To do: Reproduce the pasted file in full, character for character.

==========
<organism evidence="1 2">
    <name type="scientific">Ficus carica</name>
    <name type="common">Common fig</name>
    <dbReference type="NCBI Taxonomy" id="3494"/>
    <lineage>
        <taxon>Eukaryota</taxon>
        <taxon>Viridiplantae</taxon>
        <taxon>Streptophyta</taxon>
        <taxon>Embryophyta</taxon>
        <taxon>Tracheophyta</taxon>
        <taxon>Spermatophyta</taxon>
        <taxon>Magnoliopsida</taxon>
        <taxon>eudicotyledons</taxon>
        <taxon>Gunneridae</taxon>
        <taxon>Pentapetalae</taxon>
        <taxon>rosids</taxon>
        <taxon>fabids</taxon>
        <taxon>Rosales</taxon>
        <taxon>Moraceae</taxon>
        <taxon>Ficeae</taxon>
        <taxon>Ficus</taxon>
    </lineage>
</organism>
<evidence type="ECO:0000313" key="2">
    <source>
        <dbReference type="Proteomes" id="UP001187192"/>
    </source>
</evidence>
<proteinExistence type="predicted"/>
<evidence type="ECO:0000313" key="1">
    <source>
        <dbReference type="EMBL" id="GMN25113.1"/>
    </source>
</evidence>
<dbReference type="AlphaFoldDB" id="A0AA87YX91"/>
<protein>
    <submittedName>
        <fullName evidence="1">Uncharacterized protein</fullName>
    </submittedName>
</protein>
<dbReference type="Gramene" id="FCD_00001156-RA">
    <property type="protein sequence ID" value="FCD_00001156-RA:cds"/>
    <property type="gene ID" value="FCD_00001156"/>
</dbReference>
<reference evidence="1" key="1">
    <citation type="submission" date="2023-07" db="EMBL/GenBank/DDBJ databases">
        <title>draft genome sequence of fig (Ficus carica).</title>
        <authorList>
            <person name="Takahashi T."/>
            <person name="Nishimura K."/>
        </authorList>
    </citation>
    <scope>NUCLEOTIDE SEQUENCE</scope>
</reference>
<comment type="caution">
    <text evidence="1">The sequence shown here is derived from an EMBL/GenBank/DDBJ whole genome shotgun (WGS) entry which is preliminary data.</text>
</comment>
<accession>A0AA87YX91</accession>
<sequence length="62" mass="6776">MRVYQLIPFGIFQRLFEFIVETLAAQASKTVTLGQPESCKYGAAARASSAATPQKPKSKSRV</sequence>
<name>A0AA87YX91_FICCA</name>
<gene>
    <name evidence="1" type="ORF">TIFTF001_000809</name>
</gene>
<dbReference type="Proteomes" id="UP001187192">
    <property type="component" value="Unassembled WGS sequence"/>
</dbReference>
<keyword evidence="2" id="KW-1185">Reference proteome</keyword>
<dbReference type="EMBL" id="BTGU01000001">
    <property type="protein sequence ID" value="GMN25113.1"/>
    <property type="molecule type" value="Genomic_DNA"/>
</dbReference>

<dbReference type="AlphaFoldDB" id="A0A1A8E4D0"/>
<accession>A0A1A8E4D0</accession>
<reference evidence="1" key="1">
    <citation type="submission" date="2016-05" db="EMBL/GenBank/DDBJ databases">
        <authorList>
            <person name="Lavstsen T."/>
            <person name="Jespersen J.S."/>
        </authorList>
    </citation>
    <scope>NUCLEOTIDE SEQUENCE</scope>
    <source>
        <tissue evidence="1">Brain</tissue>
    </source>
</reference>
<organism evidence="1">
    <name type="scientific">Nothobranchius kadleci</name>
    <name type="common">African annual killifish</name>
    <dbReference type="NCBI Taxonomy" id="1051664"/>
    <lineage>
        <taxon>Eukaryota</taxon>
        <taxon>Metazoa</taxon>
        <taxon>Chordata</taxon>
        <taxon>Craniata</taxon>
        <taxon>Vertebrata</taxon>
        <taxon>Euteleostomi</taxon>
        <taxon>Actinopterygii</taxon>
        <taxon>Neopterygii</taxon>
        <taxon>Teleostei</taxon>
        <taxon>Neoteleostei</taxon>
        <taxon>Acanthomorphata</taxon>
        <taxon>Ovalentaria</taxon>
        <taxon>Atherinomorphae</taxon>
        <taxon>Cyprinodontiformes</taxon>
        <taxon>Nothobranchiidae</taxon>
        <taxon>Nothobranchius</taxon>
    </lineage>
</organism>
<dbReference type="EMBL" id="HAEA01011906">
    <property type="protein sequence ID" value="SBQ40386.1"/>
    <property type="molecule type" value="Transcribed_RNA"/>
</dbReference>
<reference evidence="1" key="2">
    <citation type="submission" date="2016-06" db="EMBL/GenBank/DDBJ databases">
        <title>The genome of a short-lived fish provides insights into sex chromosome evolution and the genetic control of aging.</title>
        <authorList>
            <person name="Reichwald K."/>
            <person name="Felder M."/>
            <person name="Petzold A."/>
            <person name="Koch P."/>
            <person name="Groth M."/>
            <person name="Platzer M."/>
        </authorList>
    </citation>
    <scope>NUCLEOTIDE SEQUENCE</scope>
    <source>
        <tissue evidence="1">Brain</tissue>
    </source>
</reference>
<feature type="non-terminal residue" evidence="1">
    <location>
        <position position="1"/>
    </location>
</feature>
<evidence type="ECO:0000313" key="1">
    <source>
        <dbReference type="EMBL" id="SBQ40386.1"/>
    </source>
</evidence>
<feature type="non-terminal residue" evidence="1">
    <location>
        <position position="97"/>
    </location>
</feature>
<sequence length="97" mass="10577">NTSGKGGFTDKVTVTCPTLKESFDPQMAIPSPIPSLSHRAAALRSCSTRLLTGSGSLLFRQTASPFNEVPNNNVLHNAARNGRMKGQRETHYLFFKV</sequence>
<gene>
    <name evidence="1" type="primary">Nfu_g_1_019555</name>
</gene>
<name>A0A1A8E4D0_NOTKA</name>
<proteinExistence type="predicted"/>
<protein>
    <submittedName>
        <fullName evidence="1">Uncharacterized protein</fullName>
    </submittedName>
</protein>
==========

<organism evidence="1 2">
    <name type="scientific">Ficus carica</name>
    <name type="common">Common fig</name>
    <dbReference type="NCBI Taxonomy" id="3494"/>
    <lineage>
        <taxon>Eukaryota</taxon>
        <taxon>Viridiplantae</taxon>
        <taxon>Streptophyta</taxon>
        <taxon>Embryophyta</taxon>
        <taxon>Tracheophyta</taxon>
        <taxon>Spermatophyta</taxon>
        <taxon>Magnoliopsida</taxon>
        <taxon>eudicotyledons</taxon>
        <taxon>Gunneridae</taxon>
        <taxon>Pentapetalae</taxon>
        <taxon>rosids</taxon>
        <taxon>fabids</taxon>
        <taxon>Rosales</taxon>
        <taxon>Moraceae</taxon>
        <taxon>Ficeae</taxon>
        <taxon>Ficus</taxon>
    </lineage>
</organism>
<evidence type="ECO:0000313" key="2">
    <source>
        <dbReference type="Proteomes" id="UP001187192"/>
    </source>
</evidence>
<proteinExistence type="predicted"/>
<evidence type="ECO:0000313" key="1">
    <source>
        <dbReference type="EMBL" id="GMN25113.1"/>
    </source>
</evidence>
<dbReference type="AlphaFoldDB" id="A0AA87YX91"/>
<protein>
    <submittedName>
        <fullName evidence="1">Uncharacterized protein</fullName>
    </submittedName>
</protein>
<dbReference type="Gramene" id="FCD_00001156-RA">
    <property type="protein sequence ID" value="FCD_00001156-RA:cds"/>
    <property type="gene ID" value="FCD_00001156"/>
</dbReference>
<reference evidence="1" key="1">
    <citation type="submission" date="2023-07" db="EMBL/GenBank/DDBJ databases">
        <title>draft genome sequence of fig (Ficus carica).</title>
        <authorList>
            <person name="Takahashi T."/>
            <person name="Nishimura K."/>
        </authorList>
    </citation>
    <scope>NUCLEOTIDE SEQUENCE</scope>
</reference>
<comment type="caution">
    <text evidence="1">The sequence shown here is derived from an EMBL/GenBank/DDBJ whole genome shotgun (WGS) entry which is preliminary data.</text>
</comment>
<accession>A0AA87YX91</accession>
<sequence length="62" mass="6776">MRVYQLIPFGIFQRLFEFIVETLAAQASKTVTLGQPESCKYGAAARASSAATPQKPKSKSRV</sequence>
<name>A0AA87YX91_FICCA</name>
<gene>
    <name evidence="1" type="ORF">TIFTF001_000809</name>
</gene>
<dbReference type="Proteomes" id="UP001187192">
    <property type="component" value="Unassembled WGS sequence"/>
</dbReference>
<keyword evidence="2" id="KW-1185">Reference proteome</keyword>
<dbReference type="EMBL" id="BTGU01000001">
    <property type="protein sequence ID" value="GMN25113.1"/>
    <property type="molecule type" value="Genomic_DNA"/>
</dbReference>

<dbReference type="AlphaFoldDB" id="A0A1A8E4D0"/>
<accession>A0A1A8E4D0</accession>
<reference evidence="1" key="1">
    <citation type="submission" date="2016-05" db="EMBL/GenBank/DDBJ databases">
        <authorList>
            <person name="Lavstsen T."/>
            <person name="Jespersen J.S."/>
        </authorList>
    </citation>
    <scope>NUCLEOTIDE SEQUENCE</scope>
    <source>
        <tissue evidence="1">Brain</tissue>
    </source>
</reference>
<organism evidence="1">
    <name type="scientific">Nothobranchius kadleci</name>
    <name type="common">African annual killifish</name>
    <dbReference type="NCBI Taxonomy" id="1051664"/>
    <lineage>
        <taxon>Eukaryota</taxon>
        <taxon>Metazoa</taxon>
        <taxon>Chordata</taxon>
        <taxon>Craniata</taxon>
        <taxon>Vertebrata</taxon>
        <taxon>Euteleostomi</taxon>
        <taxon>Actinopterygii</taxon>
        <taxon>Neopterygii</taxon>
        <taxon>Teleostei</taxon>
        <taxon>Neoteleostei</taxon>
        <taxon>Acanthomorphata</taxon>
        <taxon>Ovalentaria</taxon>
        <taxon>Atherinomorphae</taxon>
        <taxon>Cyprinodontiformes</taxon>
        <taxon>Nothobranchiidae</taxon>
        <taxon>Nothobranchius</taxon>
    </lineage>
</organism>
<dbReference type="EMBL" id="HAEA01011906">
    <property type="protein sequence ID" value="SBQ40386.1"/>
    <property type="molecule type" value="Transcribed_RNA"/>
</dbReference>
<reference evidence="1" key="2">
    <citation type="submission" date="2016-06" db="EMBL/GenBank/DDBJ databases">
        <title>The genome of a short-lived fish provides insights into sex chromosome evolution and the genetic control of aging.</title>
        <authorList>
            <person name="Reichwald K."/>
            <person name="Felder M."/>
            <person name="Petzold A."/>
            <person name="Koch P."/>
            <person name="Groth M."/>
            <person name="Platzer M."/>
        </authorList>
    </citation>
    <scope>NUCLEOTIDE SEQUENCE</scope>
    <source>
        <tissue evidence="1">Brain</tissue>
    </source>
</reference>
<feature type="non-terminal residue" evidence="1">
    <location>
        <position position="1"/>
    </location>
</feature>
<evidence type="ECO:0000313" key="1">
    <source>
        <dbReference type="EMBL" id="SBQ40386.1"/>
    </source>
</evidence>
<feature type="non-terminal residue" evidence="1">
    <location>
        <position position="97"/>
    </location>
</feature>
<sequence length="97" mass="10577">NTSGKGGFTDKVTVTCPTLKESFDPQMAIPSPIPSLSHRAAALRSCSTRLLTGSGSLLFRQTASPFNEVPNNNVLHNAARNGRMKGQRETHYLFFKV</sequence>
<gene>
    <name evidence="1" type="primary">Nfu_g_1_019555</name>
</gene>
<name>A0A1A8E4D0_NOTKA</name>
<proteinExistence type="predicted"/>
<protein>
    <submittedName>
        <fullName evidence="1">Uncharacterized protein</fullName>
    </submittedName>
</protein>